SBA 7(a) Loans The SBA 7(a) program’s mission is to help small businesses receive credit. The program provides loan originators a guarantee that if a loan defaults, the SBA will pay off a portion of the remaining balance. Standard 7(a) loans between $150,001 and $2 million receive a 75 percent guarantee; those $150,000 and under receive an 85 percent guarantee. The guaranteed, and, to a lesser extent, the unguaranteed, portion of an SBA 7(a) loan can be sold into the secondary market.
Troubled Asset Relief Program (TARP) The TARP was established under the Emergency Economic Stabilization Act of 2008. The Act established the Office of Financial Stability within the Department of the Treasury. Under the TARP, Treasury will purchase up to $250 billion of preferred shares from qualifying institutions as part of the Capital Purchase Program.
Uniform Bank
Performance
Report (UBPR)
The UBPR is an individual analysis of financial institution financial data and ratios that includes extensive comparisons to peer group performance. The report is produced by the Federal Financial Institutions Examination Council for the use of banking supervisors, bankers, and the general public and is produced quarterly from Call Report data submitted by banks.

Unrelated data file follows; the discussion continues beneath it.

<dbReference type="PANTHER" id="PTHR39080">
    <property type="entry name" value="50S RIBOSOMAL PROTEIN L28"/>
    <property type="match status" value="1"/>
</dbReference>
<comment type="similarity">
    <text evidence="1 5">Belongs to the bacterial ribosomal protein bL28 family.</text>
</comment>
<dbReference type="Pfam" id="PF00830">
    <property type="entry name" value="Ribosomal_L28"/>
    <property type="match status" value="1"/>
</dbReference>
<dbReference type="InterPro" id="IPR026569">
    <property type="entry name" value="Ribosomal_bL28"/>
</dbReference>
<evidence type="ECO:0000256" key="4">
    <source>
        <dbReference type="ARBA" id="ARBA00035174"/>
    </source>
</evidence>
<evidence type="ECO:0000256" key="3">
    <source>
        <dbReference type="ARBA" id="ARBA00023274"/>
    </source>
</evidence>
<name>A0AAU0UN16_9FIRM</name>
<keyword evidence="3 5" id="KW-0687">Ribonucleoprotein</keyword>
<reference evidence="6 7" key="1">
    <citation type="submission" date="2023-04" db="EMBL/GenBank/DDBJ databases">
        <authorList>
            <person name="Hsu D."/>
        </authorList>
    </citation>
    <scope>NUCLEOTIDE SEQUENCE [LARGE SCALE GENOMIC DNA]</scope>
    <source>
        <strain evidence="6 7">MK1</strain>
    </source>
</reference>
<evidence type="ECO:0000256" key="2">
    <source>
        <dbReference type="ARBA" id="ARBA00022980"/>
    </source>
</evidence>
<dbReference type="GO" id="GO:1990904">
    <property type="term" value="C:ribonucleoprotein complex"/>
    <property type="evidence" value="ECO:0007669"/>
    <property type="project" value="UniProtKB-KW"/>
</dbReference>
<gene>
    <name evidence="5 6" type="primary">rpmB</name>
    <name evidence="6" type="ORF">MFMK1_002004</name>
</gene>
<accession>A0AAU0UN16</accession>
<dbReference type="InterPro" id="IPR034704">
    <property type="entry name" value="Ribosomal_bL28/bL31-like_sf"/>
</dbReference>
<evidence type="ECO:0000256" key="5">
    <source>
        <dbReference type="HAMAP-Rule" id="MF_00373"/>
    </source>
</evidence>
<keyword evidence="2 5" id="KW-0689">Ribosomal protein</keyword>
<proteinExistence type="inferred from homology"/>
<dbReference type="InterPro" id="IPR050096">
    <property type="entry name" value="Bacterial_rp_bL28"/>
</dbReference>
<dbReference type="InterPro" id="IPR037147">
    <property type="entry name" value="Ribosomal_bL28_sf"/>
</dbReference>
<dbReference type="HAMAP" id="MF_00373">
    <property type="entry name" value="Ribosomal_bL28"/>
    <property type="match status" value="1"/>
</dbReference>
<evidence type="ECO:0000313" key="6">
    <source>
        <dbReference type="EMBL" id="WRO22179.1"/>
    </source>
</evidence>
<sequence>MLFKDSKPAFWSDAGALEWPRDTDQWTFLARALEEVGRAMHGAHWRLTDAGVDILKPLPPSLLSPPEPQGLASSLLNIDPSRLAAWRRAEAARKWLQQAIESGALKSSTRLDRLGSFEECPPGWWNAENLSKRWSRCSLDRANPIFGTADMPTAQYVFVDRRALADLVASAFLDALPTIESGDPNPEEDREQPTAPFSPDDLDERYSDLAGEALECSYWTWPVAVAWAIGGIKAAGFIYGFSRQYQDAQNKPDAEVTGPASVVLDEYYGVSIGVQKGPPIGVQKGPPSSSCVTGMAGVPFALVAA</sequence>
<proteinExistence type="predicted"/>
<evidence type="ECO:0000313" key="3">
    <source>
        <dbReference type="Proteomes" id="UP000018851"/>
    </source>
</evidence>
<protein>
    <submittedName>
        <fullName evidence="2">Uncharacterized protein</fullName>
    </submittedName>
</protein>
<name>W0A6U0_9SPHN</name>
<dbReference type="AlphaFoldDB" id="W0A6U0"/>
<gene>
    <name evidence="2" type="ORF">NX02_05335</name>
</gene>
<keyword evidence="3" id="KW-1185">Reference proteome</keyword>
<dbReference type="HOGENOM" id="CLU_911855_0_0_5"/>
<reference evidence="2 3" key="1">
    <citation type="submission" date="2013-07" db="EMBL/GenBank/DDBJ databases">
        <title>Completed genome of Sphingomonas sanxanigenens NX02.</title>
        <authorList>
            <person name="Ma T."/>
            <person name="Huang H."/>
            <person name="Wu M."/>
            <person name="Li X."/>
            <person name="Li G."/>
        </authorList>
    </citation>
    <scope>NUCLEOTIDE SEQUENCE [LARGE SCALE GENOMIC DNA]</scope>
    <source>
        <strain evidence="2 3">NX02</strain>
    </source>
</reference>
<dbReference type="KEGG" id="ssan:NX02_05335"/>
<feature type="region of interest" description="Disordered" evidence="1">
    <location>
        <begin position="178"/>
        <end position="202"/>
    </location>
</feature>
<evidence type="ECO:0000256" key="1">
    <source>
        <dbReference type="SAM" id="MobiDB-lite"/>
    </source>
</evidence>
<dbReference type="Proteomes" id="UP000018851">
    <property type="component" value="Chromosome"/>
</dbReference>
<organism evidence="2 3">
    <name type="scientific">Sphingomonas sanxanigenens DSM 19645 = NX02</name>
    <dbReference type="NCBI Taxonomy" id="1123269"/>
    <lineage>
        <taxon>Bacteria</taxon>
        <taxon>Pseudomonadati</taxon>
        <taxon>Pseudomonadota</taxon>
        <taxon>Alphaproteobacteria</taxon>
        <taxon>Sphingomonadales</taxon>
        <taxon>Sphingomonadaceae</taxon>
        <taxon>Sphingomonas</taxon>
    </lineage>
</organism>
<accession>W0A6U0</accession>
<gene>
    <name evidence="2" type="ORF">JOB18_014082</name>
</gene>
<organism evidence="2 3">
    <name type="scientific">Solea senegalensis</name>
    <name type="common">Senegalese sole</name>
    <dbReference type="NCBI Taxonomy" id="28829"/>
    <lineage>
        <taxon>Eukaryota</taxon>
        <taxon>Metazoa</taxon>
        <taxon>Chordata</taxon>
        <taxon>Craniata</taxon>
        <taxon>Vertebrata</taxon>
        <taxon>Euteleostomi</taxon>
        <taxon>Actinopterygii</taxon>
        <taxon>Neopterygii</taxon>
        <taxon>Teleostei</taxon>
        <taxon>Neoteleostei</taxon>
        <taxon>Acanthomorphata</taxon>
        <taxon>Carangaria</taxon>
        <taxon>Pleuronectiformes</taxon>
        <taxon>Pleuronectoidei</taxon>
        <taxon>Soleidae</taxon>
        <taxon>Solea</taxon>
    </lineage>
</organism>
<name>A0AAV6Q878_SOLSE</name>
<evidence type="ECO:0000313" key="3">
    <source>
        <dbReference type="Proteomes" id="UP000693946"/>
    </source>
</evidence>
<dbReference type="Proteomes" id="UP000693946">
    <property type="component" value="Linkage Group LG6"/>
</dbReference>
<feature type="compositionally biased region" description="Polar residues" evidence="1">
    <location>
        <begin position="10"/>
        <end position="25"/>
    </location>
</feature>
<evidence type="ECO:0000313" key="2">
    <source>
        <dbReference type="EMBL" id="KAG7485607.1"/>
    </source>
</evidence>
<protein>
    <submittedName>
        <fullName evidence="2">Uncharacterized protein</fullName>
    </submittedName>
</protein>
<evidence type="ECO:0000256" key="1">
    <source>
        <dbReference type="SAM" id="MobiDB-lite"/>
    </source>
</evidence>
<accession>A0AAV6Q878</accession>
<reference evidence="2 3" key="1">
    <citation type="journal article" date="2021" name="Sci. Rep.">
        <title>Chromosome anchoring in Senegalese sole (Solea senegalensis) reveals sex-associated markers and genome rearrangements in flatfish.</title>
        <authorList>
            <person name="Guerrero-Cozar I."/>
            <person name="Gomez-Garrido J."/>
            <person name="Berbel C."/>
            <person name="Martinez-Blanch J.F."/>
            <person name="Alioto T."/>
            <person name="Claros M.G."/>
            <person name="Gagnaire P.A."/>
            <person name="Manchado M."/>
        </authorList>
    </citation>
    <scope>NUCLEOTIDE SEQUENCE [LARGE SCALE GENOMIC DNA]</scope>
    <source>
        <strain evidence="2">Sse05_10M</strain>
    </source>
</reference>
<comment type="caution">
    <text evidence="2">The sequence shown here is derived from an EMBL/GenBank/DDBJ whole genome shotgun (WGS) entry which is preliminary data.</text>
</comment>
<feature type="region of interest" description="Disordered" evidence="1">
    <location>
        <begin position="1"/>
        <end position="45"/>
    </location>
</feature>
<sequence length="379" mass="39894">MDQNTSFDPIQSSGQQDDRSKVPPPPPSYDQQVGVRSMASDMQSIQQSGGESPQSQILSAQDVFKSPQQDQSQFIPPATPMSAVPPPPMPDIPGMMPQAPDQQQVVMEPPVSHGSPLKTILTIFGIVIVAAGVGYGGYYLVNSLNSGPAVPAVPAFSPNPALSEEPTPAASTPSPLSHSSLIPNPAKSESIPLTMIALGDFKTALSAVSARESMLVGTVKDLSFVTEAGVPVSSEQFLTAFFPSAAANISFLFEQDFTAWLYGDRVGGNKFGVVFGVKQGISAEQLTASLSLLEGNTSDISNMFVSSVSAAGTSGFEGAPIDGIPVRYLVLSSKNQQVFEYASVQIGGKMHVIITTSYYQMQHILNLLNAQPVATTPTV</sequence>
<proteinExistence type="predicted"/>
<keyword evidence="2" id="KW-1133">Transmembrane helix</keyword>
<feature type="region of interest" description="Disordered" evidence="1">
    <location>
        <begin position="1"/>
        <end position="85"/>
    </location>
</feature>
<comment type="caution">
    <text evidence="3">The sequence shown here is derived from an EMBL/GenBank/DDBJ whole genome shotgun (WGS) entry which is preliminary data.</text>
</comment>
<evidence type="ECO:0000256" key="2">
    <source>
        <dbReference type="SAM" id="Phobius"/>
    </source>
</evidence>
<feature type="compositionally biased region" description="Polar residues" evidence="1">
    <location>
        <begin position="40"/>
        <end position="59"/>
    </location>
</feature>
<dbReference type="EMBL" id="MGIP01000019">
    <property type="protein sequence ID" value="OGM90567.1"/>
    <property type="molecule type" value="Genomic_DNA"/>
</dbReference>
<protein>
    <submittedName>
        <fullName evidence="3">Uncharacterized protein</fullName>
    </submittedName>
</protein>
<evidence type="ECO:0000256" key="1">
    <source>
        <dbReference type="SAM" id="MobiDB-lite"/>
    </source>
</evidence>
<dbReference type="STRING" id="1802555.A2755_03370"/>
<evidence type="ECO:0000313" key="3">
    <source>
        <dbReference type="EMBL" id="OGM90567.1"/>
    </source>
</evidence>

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Appendix 3

Acronyms


ADC Acquisition, Development, and Construction
ALLL Allowance for Loan and Lease Losses
C&D Cease and Desist Order
CAMELS Capital, Asset Quality, Management, Earnings, Liquidity, and Sensitivity to Market Risk
CDFI California Department of Financial Institutions
CLP Contingency Liquidity Plan
CRE Commercial Real Estate
CRP Capital Restoration Plan
DIF Deposit Insurance Fund
DRR Division of Resolutions and Receiverships
DSC Division of Supervision and Consumer Protection
FDI Federal Deposit Insurance
FDIC Federal Deposit Insurance Corporation
FHLB Federal Home Loan Bank
FIL Financial Institution Letter
FRB Federal Reserve Bank
FRBSF Federal Reserve Bank of San Francisco
MOU Memorandum of Understanding
OCC Office of the Comptroller of the Currency
OIG Office of Inspector General
PCA Prompt Corrective Action
RM Relationship Manager